Distraught Columnist Deals Out Some Capital Punishment
The Washington Capitals’ early exit from the National Hockey League playoffs left the Washington Post’s Tony Kornheiser more than a little distraught.
“It’s a disease,” he wrote when the end appeared inevitable. “It has to be a disease. It doesn’t matter who they bring in here. You can be the greatest player in the world, you could be (Wayne) Gretzky, but as soon as you put on the Capitals’ uniform, you lose in the playoffs.”
And later, addressing the players directly, he wrote:
“I’ve done my best. I’ve tried every trick in the book to motivate you. The first time I called you choking dogs, it worked; you won. But the next time, you lost--choking like dogs, I might add. When I reversed that and called your opponents choking dogs, you still lost. Why do you always lose in the playoffs? Why can’t you ever get out of your division? What is it, a visa deal? The last person who was as tied down was Gulliver.”
Trivia: What was the feat achieved last year by Jose Oquendo?
Please, no tipping: According to the Cincinnati Enquirer, the Dodgers lack something in the etiquette department.
It seems that when they were in town for the season opener against the Cincinnati Reds, they were invited to a free lunch at a Cincinnati restaurant. Seven players showed up and “knocked off better than $150 worth of food . . . then stalked off without tipping the servers,” the Enquirer said.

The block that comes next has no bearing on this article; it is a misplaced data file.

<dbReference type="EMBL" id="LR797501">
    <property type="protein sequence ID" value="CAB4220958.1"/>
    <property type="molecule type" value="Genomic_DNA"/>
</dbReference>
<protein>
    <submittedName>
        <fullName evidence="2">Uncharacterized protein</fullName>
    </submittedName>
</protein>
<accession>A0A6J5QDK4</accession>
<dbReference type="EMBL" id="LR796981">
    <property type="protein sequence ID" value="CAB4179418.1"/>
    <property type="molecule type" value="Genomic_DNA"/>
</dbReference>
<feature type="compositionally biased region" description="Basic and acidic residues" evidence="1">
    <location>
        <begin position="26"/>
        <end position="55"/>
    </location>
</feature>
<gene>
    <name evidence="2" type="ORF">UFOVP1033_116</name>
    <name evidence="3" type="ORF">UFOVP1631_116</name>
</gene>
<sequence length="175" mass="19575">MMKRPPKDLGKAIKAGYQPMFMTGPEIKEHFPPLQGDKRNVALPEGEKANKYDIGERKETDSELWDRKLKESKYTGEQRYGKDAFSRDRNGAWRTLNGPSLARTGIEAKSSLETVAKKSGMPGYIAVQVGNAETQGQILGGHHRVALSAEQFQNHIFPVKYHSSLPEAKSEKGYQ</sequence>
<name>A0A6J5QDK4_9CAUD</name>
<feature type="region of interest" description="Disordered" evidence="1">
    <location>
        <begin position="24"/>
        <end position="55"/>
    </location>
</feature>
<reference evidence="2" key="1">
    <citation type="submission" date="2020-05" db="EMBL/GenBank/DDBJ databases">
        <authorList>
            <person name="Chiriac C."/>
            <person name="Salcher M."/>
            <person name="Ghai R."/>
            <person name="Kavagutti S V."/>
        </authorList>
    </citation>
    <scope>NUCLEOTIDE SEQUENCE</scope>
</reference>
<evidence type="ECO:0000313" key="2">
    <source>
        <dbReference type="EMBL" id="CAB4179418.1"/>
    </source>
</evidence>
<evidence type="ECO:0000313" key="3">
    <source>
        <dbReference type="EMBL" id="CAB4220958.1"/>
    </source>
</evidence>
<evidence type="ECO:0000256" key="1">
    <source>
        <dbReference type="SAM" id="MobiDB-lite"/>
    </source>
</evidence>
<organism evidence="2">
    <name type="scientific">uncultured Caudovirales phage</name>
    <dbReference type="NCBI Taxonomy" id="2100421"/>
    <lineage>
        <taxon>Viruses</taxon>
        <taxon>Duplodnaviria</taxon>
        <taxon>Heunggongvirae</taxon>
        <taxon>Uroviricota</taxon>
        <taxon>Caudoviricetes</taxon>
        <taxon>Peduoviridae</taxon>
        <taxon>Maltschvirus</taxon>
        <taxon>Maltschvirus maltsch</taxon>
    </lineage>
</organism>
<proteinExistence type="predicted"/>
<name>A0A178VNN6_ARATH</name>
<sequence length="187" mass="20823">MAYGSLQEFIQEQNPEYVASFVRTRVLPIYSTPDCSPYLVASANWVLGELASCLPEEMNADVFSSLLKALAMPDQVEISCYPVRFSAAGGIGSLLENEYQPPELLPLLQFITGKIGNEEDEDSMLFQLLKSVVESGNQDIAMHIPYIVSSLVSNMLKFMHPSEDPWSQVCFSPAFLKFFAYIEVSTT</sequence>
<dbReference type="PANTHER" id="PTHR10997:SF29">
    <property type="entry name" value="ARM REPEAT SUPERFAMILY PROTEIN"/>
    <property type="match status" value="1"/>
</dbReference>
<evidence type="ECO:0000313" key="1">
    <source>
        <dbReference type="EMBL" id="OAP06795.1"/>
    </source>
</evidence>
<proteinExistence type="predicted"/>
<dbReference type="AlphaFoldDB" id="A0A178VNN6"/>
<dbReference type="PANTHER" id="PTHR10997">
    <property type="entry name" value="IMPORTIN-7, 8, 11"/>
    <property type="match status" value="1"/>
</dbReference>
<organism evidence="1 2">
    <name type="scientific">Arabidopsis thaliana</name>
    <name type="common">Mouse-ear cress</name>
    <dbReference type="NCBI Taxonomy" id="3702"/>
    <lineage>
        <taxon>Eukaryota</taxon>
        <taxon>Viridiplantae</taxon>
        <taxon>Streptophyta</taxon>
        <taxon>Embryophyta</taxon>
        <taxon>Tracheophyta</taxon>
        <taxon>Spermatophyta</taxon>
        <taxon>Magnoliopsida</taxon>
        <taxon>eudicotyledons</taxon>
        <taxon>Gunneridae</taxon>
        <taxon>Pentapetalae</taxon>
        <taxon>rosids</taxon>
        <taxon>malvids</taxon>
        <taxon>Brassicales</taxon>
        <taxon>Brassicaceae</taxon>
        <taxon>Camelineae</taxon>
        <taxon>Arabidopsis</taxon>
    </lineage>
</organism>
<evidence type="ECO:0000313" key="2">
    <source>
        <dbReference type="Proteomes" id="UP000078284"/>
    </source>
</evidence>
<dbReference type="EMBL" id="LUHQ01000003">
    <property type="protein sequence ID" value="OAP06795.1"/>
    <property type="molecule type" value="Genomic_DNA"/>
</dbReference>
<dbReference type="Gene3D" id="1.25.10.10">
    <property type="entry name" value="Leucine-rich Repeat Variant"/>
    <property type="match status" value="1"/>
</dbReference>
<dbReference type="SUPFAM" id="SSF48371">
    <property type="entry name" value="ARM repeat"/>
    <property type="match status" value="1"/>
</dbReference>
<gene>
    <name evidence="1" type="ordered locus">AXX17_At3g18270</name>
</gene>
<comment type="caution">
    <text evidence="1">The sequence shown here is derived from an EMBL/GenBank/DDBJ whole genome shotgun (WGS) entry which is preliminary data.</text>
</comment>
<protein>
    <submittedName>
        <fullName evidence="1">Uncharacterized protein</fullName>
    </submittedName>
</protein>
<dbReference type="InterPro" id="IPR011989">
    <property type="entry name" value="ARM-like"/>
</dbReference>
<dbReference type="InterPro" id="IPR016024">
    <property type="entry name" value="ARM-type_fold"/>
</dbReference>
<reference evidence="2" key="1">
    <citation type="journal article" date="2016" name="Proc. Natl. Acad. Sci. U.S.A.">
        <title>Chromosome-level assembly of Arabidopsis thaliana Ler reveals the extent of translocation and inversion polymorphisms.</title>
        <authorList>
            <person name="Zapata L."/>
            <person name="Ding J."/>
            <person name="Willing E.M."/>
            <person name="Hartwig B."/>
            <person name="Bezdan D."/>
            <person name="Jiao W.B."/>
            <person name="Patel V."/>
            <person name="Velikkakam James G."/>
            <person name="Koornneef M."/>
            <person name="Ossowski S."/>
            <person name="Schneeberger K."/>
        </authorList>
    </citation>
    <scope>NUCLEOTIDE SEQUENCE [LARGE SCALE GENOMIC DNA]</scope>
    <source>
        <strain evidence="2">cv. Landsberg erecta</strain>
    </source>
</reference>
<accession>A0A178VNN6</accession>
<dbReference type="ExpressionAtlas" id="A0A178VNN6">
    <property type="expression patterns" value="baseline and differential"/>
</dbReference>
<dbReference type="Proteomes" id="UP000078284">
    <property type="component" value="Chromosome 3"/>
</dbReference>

That left the restaurant owner to pick up both the tab and the tip.
Seems odd sort of behavior for a team managed by a restaurateur.
He was too nice: For a short while, John Wooden was a commentator for NBC, but left of his own accord.
“They would have preferred me being more critical,” he said. “I don’t like commentators telling coaches what to do. Some weren’t very good coaches to begin with. . . . I don’t know how Dick Vitale ever lost a game.”
A blank check, of sorts: There was more at stake than met the eye when Nolan Ryan came close to throwing a no-hitter the Milwaukee Brewers last week.
Had Ryan achieved his sixth no-hitter, Little League Baseball would have been $1.35 million richer, courtesy of Best Western and American Express.
The companies have pledged $250,000 this year and $25,000 for each of the next 40 years if Ryan pitches a no-hitter during the Little League’s 50th anniversary year.
As it was, the 42-year-old Texas Ranger allowed one hit in eight shutout innings and struck out a team-record 15 batters. At $300 per strikeout from the two companies, that was worth another $4,500 to Little League.
Trivia answer: Oquendo played every one of the nine baseball positions during the 1988 season for the St. Louis Cardinals.
Quotebook: Golfer Andy Bean, talking about slumps: “If you’re swinging bad, not even a baseball bat will help you. Maybe an ax would have helped me all those times I was in the woods.”